Updated — When Brick Underground asked “Any buildings that feel out of place with the feel of the neighborhood?,” I couldn’t help but point to NYU’s Kimmel Center on Washington Square South. However, other than the low rise structure that was there previously which I recall as sort of bland but not necessarily offensive, I was not aware of the history of that site.
First I learned via Curbed that in the 1920’s there was a plan to put a grand apartment building designed by architect Emery Roth in that location on Washington Square South. The building would have taken up the entire block bordered by Thompson Street, LaGuardia Place and West 3rd Street. Roth was the architect responsible for buildings such as El Dorado, The Warwick Hotel, and the Beresford, among many others.
Interestingly, 2 Fifth Avenue (1952) on Washington Square North was designed by Emery Roth & Sons, however, the sons seemed to have a very different style than the father.
Anyway, Via Curbed:
… We’re revisiting a proposed [Emery] Roth building that never came to be. The grandiose structure would have occupied an entire block beside Washington Square Park, rivaling the stately buildings surrounding Central Park.
Roth worked on the building in the late 1920s, and the book Around Washington Square describes it as “a conjectural building” that had “a striking central tower reminiscent of the ‘Flash Gordon’ towers of Roth’s El Dorado, with four giant apartment wings radiating from it.” The wealthy banker James Speyer supported Roth’s vision, and he purchased the land where it was to go.The building would have sat on the block bound by the park, Laguardia Place, West 3rd Street, and Thompson Street.An excerpt about the building from Around Washington Square:
“Conceived as a premiere residence, the proposed extravagance might have spurred the southern portion of the square’s evolution into an elegant residential district. Instead, the area became the principal target of New York University’s expansion plans in the 1950s. (Roth’s two 12-story wings facing the square would have been relatively massive sunblockers but they would have been kinder to the square than the future developments there).”
Plans for Roth’s building fell apart with the Great Depression. Today, this NYU monstrosity sits on the site:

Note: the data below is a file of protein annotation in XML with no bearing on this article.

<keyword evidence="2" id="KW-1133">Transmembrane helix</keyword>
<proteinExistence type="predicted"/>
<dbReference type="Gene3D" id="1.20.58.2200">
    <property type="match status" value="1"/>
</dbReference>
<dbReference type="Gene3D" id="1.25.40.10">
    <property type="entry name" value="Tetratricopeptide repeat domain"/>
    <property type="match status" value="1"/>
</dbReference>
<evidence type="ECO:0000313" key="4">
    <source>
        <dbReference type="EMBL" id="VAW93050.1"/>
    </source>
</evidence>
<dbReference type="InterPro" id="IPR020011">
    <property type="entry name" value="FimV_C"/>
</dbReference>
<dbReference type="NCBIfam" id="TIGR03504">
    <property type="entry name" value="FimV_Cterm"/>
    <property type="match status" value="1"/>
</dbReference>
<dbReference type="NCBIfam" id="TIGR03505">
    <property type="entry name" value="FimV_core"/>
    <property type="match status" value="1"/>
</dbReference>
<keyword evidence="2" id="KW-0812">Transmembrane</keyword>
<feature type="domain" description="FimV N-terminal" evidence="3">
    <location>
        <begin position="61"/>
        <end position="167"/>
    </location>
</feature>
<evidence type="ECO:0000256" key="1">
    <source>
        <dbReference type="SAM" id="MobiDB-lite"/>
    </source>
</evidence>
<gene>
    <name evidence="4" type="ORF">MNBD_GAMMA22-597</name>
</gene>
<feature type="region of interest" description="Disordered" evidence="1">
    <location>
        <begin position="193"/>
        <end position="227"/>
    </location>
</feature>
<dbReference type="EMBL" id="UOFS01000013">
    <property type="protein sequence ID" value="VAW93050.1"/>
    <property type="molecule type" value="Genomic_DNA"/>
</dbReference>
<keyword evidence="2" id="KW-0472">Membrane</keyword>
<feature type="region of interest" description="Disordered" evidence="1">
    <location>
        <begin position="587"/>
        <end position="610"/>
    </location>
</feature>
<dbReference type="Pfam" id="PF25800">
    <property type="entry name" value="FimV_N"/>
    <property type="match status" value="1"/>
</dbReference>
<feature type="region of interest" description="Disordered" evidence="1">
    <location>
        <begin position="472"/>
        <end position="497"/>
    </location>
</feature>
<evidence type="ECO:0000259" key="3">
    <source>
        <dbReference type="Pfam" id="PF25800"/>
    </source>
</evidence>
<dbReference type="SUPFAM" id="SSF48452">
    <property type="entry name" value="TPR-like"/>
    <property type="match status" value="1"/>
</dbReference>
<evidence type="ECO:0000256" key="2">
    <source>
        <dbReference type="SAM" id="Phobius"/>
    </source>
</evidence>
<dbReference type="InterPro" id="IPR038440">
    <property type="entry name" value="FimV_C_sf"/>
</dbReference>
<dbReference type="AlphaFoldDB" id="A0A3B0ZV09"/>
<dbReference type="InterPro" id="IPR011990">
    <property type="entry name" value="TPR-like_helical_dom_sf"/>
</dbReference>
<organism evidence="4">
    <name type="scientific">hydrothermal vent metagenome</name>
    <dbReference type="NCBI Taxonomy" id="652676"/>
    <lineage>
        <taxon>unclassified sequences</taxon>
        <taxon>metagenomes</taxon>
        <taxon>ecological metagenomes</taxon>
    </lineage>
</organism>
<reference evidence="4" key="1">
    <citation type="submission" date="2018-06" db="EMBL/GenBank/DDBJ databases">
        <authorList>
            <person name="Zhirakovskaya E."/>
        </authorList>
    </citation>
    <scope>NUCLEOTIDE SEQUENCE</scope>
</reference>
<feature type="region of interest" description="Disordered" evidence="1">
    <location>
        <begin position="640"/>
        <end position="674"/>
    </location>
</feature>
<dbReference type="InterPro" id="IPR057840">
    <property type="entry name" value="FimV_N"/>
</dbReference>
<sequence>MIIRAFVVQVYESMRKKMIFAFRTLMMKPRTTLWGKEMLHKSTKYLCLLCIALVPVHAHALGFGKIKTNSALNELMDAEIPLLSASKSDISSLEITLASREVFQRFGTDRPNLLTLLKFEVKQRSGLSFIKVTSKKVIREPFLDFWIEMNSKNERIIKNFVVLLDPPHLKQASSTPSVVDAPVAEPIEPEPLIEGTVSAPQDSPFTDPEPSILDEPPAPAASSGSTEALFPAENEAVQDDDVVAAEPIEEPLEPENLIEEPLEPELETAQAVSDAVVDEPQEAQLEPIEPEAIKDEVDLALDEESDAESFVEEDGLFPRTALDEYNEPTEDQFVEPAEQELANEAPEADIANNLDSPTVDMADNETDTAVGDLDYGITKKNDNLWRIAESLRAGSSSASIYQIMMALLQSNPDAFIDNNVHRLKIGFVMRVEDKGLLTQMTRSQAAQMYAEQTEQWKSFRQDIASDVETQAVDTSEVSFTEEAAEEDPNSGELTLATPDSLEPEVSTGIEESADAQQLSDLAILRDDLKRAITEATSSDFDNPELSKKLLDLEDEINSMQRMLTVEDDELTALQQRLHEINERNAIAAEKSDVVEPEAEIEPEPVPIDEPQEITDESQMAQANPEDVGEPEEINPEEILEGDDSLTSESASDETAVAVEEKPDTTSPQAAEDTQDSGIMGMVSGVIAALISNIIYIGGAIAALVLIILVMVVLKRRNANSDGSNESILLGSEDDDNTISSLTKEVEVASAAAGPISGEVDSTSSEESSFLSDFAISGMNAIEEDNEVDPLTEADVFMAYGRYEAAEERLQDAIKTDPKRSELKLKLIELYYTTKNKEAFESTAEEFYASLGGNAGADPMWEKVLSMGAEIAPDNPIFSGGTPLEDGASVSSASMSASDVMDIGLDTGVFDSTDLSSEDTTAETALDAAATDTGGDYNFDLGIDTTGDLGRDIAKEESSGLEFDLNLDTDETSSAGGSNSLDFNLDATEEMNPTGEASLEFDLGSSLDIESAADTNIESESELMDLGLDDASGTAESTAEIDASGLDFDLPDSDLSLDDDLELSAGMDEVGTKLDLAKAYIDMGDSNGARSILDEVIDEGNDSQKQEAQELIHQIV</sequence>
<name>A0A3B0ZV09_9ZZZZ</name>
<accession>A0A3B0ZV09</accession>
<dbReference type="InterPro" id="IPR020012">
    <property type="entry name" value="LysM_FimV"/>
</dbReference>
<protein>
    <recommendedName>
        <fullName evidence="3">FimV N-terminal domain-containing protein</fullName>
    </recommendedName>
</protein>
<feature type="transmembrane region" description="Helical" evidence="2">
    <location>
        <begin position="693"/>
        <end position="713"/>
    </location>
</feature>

So, how did Kimmel Center come to be and NYU happen upon this land? (Kimmel Center was built in 2003, the previous building
I’m not sure what year that was built – could it have been the building built in the 50s? anyone know? I will find out. Update: Of course, it was the Loeb Student Center and it was built in 1959, and, in this post last year about the history of the building of the Kimmel Center, I wrote that the previous student center “had a college vibe vs. corporate vibe.”)
While researching James Speyer, mentioned above as owning the land and wanting to erect the grand apartment building before the Depression, I came across this information from Researching Greenwich Village History (which is actually also connected with NYU):
Banker James Speyer owned a brick row house at 61 Washington Square South. In 1886 he leased the house to Madame Katherine Reude Blanchard, a Swiss native, who converted the house into a boarding house for writers, artists, and musicians. For many years the house served as a haven for bohemians in the Village, until developer Anthony Campagna bought and leveled the row of houses on the south side of the park to build a high rise apartment. Instead of constructing the complex, he sold the property to New York University and it is now the current site of Kimmel. Famous bohemians that lived at the boarding house include O. Henry (pseudonym for William Sydney Porter) writer of short stories with twisted endings, Eugene O’Neill playwright of the comedy Ah, Wilderness!, Steven Crane author of The Red Badge of Courage, and novelist Frank Norris among many others.
The Kimmel Center is so far from being anything remotely affiliated with the word “bohemian” that reading this history makes me wish there would be landlords today who would do this same thing that wealthy James Speyer did at one point (prior to deciding to sell, of course, but the site does say this went on “for years”) via Madame Katherine Reude Blanchard – let their properties be used for writers, artists and musicians. Think of what could be contributed by doing so!
Now, with rents in NYC so unaffordable for pretty much anyone but the uber-rich, I think this would be the perfect ‘come full circle’ type initiative. I’d say it’s almost a cultural imperative to shoring up the artistic diversity of our city.
( usually lowercase ) a person, as an artist or writer, who lives and acts free of regard for conventional rules and practices.
adjective:( usually lowercase ) pertaining to or characteristic of the unconventional life of a bohemian.living a wandering or vagabond life, as a Gypsy.
Let’s bring back the bohemians to Greenwich Village!